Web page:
London, 07 April - As the UK geared up for the Christmas holiday, Sky News reported about a number of cyberattacks that involved local government networks as well as the post office. On December 23rd, some 10,000 pieces of data records were stolen, including email addresses, postal addresses, company positions and many phone numbers, such as the mobile number of Post Office chief executive Paula Vennells and at least ten peers and MPs.
Several banks and private companies were affected, as well, according to cyber security experts. They accused a group involved with the Iranian Revolutionary Guard for the incident, along with a 2017 attack on the parliamentary network.
Although the British security services have not confirmed Iran’s involvement, the National Cyber Security Centre said it was “aware of a cyber-incident affecting some UK organizations in late 2018”.
Darren Anstee, chief technical officer at IT specialist firm Netscout said, “Political disruption provides a fertile ground for cyber-attacks against government, non-government and international organizations, meaning it’s hardly surprising malicious actors in Iran have mounted an attack against the UK.” He added, “Attacks by Iran can be effective, as groups in the country are known to be employing new techniques, as well as combining custom-made tools with commodity crime ware to extend their reach and impact.”
Anstee said further, “As a result, it is critical that governments and organizations make themselves aware of these new methods to disrupt and interfere with domestic and international affairs. It is also essential that governments and businesses collaborate closely to neutralize threats and prevent attacks on national institutions.”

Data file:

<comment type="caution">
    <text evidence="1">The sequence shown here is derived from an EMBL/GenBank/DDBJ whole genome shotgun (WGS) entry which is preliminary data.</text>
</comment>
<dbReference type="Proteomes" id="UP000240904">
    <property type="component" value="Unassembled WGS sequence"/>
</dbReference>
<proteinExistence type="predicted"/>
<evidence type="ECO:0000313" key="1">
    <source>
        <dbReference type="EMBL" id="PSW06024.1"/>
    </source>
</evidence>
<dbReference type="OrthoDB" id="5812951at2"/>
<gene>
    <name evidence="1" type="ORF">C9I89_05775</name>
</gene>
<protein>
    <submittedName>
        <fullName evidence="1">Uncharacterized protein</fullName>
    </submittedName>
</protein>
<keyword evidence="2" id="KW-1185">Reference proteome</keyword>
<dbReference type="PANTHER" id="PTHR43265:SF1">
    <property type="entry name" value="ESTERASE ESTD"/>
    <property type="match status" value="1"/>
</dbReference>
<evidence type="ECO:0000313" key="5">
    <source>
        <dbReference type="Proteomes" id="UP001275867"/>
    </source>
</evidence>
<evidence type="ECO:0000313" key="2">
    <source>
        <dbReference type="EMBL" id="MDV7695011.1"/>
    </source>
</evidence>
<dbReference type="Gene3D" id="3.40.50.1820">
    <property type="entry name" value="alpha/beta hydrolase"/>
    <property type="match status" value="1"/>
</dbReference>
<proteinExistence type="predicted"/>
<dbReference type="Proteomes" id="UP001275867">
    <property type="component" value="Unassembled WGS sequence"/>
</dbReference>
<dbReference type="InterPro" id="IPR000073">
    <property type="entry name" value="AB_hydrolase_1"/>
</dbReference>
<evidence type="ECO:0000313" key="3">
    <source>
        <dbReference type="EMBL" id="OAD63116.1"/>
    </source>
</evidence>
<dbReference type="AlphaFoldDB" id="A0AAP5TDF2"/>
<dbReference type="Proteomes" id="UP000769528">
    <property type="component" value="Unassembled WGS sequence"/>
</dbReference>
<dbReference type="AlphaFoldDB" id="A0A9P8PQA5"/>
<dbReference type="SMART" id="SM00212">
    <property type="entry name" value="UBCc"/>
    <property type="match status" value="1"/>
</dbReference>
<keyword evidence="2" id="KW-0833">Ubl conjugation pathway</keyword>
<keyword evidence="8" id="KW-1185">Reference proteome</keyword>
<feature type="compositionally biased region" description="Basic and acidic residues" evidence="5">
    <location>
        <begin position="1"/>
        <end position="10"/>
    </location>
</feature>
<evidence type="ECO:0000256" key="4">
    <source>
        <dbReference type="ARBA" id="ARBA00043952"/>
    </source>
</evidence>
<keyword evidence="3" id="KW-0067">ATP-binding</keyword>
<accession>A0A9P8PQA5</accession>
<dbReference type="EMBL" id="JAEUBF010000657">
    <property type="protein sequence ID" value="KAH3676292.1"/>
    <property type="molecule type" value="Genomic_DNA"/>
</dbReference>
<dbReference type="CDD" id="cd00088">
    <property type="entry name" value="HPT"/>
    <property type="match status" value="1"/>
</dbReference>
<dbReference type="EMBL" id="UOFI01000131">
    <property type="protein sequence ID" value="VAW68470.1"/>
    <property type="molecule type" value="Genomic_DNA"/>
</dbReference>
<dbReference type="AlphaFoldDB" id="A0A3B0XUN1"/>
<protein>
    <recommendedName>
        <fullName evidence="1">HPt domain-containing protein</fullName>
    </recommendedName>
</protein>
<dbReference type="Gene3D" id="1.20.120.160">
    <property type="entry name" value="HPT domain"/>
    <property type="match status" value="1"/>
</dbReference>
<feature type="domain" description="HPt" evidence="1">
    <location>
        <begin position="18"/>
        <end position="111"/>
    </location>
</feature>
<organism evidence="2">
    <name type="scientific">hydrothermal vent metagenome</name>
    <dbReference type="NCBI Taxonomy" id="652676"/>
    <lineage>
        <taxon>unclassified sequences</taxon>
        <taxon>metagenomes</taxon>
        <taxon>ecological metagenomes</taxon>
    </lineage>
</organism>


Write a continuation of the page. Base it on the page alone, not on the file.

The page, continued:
Social networks such as Facebook and Twitter continue to fight interference from Iran and other countries like Russia and China, who seek to manipulate political events in other countries.
In fact, this past February, Facebook said it had removed 783 pages, groups, and accounts who were “engaging in co-ordinated inauthentic behavior tied to Iran”. They used re-purposed news stories from Iranian state media —stories that touched on such topics as Israeli-Palestinian relations, and the conflicts in Syria and Yemen.
Although these cyber criminals represented themselves as originating from other countries, they were traced back to Iran.
Last month, tech giant Microsoft published a report linking Iranian hackers to cyber-attacks that targeted more than 200 companies, including some in Saudi Arabia. Microsoft said it seized 99 websites used by Iranian hackers to steal sensitive information and launch other cyberattacks.
The New York Times reports that Iranian hackers have significantly stepped up their game: harder to track down and more effective. And, according to a report by McAfee, makers of the industry standard software for computer security, and the Centre for Strategic and International Studies, cybercrime costs reached about $600 billion (Dh2.2 trillion) globally in 2017, or 0.8 per cent of the world’s gross domestic product.